Wednesday, 25 June 2008

Compromise or schism ahead for Orthodox Anglicans?

So will the hardline Anglicans really break away or are they, as Tom Heneghan's blog suggests, actually more likely to stay in some way within the world Anglican communion and not leave to form a new church. I suppose we will all wait and see what happens at the meeting in Jerusalem and then at the Lambeth Conference in Canterbury.
I haven't yet read the 94 page booklet which sets out GAFCON's vision of the "pilgimage to an Anglican future". I'm sure I ought to read it but I find it hard to get over-excited about these issues which seem a long way from being gospel good news for either the world or the church. It's hard to see how unity can be maintained for the communion.

Anyway here's an extract from the Faith World blog, the Anglican communion is the summer's big church story.

Over at The Lead, Jim Naughton, spokesman for the Episcopal diocese of Washington, D.C., had an interesting take on why this goes on and on:
“Whether there will actually be schism is an open question, but at least one factor mitigates against it: as soon as schism is declared, the media will loose interest in the Anglican Churches of Nigeria and Uganda, and their small, but influential group of followers in the United States. (How much had you read about these Churches before the consecration of Gene Robinson?) At that point, these churches will no longer be useful to the donors who have made GAFCON possible, and the money will be reallocated to other fronts in the culture wars. It is in the interest of Akinola, Orombi, Minns, Sugden, etc. to sustain the Communion in a state of near-schism for as long as possible, and then, at some point, find a way short of schism to declare victory.”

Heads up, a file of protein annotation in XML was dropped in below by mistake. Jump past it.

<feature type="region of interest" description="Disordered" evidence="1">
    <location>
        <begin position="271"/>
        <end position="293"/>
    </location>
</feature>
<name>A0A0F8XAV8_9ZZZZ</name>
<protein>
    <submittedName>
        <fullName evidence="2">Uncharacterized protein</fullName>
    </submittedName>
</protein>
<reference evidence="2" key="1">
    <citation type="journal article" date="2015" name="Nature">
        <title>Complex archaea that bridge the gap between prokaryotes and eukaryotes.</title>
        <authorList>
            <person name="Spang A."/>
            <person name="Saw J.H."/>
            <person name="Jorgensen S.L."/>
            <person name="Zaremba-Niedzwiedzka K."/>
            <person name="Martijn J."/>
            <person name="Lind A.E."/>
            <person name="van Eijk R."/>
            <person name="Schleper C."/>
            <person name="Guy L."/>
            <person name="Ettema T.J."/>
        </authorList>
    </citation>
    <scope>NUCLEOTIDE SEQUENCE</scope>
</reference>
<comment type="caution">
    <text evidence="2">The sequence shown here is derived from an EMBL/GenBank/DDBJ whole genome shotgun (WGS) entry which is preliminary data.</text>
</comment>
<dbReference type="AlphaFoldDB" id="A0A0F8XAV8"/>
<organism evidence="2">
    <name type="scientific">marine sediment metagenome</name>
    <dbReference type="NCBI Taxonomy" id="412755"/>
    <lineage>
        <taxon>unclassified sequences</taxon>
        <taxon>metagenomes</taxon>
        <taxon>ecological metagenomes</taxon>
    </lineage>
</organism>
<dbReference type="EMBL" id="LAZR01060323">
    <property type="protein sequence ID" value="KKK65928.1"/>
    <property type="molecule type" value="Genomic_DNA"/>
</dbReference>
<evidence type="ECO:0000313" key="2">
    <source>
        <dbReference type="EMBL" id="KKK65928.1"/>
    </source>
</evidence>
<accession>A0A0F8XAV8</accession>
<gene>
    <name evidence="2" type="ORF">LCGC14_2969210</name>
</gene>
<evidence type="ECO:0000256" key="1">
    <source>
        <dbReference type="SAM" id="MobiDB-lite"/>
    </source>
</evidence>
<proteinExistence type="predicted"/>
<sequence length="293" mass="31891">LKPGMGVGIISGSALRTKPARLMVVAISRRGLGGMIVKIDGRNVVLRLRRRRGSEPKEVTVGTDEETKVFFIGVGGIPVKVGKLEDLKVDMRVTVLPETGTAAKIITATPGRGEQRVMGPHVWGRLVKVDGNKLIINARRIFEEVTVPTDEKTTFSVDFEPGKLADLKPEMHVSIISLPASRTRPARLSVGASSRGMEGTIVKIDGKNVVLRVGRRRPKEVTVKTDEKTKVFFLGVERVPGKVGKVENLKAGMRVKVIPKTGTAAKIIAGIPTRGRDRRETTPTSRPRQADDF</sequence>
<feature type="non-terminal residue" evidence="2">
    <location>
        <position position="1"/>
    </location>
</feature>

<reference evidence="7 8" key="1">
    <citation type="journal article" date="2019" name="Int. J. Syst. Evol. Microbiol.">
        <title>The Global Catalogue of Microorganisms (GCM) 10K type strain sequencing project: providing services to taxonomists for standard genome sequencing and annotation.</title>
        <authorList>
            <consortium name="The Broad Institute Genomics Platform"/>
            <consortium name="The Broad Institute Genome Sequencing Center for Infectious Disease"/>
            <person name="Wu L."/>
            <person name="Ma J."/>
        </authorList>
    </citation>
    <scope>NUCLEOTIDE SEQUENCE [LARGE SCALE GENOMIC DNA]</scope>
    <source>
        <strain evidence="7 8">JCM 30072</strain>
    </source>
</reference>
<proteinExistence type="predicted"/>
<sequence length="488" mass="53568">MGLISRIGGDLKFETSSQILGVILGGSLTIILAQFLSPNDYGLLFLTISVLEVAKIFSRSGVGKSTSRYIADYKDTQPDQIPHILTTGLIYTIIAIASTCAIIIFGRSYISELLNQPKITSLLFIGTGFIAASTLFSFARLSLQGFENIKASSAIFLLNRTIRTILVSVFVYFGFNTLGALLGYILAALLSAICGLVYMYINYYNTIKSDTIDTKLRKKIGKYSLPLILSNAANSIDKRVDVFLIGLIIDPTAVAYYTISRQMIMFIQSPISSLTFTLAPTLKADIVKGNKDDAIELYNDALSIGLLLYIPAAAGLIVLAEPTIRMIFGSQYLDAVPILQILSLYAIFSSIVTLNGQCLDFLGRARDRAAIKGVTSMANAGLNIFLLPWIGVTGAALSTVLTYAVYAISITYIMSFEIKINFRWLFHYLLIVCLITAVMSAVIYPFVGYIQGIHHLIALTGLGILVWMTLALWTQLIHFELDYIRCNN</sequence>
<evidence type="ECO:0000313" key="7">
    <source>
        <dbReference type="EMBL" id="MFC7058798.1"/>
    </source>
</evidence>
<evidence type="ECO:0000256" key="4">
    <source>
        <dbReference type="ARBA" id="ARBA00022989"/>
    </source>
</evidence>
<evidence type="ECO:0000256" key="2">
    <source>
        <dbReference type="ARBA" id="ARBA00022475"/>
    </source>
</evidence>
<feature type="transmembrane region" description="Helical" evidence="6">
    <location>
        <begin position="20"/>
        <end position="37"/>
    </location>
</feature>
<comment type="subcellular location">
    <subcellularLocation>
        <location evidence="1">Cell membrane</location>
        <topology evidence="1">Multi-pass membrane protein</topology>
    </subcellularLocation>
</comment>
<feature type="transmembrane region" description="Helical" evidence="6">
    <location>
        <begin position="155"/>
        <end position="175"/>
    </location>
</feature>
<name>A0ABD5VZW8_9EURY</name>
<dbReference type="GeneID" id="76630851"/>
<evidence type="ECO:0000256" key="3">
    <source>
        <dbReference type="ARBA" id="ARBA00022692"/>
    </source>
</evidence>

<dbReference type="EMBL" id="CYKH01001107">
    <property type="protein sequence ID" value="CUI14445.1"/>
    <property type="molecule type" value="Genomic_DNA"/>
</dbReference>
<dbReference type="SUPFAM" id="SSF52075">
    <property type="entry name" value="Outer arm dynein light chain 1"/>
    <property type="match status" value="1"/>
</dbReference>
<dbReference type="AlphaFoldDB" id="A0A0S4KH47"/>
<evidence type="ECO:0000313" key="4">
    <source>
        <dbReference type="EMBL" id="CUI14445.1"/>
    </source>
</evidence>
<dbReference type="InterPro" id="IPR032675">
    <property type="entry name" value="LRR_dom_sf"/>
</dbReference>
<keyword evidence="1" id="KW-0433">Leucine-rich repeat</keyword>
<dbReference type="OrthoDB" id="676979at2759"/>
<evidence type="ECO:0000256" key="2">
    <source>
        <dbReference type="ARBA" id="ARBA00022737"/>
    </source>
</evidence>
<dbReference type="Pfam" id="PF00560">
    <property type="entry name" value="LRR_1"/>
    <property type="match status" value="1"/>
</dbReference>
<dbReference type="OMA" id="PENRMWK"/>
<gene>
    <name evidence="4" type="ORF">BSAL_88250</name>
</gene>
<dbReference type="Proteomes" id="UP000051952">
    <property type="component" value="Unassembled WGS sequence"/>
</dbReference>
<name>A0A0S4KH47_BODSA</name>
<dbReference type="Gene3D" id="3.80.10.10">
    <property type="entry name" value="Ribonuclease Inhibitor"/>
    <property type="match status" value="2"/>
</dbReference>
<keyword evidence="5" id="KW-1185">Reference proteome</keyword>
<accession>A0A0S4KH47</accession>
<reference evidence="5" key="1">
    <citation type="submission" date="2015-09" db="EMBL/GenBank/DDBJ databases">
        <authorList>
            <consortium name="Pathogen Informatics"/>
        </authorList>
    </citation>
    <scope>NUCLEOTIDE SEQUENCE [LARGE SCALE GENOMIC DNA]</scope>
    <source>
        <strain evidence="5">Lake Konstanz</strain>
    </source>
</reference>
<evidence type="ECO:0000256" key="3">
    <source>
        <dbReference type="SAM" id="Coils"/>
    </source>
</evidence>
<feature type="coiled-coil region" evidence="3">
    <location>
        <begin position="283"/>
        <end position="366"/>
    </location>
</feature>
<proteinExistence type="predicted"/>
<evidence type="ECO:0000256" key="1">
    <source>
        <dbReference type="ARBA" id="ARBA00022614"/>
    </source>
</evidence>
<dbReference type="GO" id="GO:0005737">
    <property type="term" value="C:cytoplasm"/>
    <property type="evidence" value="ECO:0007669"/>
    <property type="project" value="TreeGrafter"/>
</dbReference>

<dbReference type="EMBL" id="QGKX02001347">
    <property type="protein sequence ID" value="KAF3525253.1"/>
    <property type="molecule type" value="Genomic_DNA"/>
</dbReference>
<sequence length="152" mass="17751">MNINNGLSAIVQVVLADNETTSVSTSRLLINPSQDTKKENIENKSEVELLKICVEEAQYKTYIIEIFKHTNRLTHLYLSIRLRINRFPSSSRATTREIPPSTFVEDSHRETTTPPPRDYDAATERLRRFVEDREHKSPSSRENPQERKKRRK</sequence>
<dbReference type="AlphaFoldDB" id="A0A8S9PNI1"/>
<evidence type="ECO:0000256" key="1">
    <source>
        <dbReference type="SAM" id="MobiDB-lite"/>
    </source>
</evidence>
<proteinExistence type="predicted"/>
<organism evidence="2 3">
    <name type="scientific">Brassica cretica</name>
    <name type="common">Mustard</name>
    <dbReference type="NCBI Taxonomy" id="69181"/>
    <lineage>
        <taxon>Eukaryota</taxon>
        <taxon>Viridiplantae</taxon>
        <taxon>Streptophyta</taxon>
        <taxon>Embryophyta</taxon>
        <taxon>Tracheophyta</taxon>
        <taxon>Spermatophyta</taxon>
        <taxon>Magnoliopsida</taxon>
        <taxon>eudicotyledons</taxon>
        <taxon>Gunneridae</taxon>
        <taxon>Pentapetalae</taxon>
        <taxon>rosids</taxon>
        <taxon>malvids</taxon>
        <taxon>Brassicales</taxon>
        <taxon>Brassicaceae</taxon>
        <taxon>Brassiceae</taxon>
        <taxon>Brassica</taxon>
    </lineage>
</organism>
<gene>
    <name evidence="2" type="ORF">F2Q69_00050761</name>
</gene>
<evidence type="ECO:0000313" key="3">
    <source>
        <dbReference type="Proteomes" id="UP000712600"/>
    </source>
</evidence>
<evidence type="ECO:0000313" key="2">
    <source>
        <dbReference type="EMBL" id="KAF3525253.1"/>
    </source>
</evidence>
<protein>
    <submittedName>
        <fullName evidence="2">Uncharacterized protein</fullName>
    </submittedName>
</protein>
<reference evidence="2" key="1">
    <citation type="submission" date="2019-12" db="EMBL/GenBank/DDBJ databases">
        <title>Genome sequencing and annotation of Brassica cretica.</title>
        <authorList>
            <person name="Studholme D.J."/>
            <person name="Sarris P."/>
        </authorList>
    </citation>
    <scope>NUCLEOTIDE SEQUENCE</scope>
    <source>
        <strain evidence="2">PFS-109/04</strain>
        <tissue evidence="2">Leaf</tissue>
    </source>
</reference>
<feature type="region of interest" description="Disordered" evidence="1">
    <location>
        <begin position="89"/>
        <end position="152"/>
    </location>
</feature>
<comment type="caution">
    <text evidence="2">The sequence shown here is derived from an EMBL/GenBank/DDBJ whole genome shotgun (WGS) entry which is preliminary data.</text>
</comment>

Meanwhile our friend Simon Barrow has a new and thoughtful book out on the subject, pictured above, which will make for much more edifying reading than the GAFCON booklet on the issues. Here's some further information from the press release:

Anglican wrangling about sexuality and authority in the church is missing the big picture about how the relationship between religion and society is changing, says a new book from the think tank Ekklesia to be published next week.

Christians need to be beacons of hope, not signs of decay, it argues, suggesting that the 'conservative versus liberal' stereotype disguises a deeper tension between establishment religion and the Christian message of radical transformation.

With a preface by Archbishop Emeritus Desmond Tutu, who declares, "in God's family, there are no outsiders, no enemies", Fear or Freedom? Why a warring church must change, is edited by Ekklesia co- director Simon Barrow.

The book contains essays by clergy, a peace activist, an equalities adviser and two New Testament professors. It is aimed at substantially challenging the argument that will take place at the Lambeth Conference of Anglican bishops in July.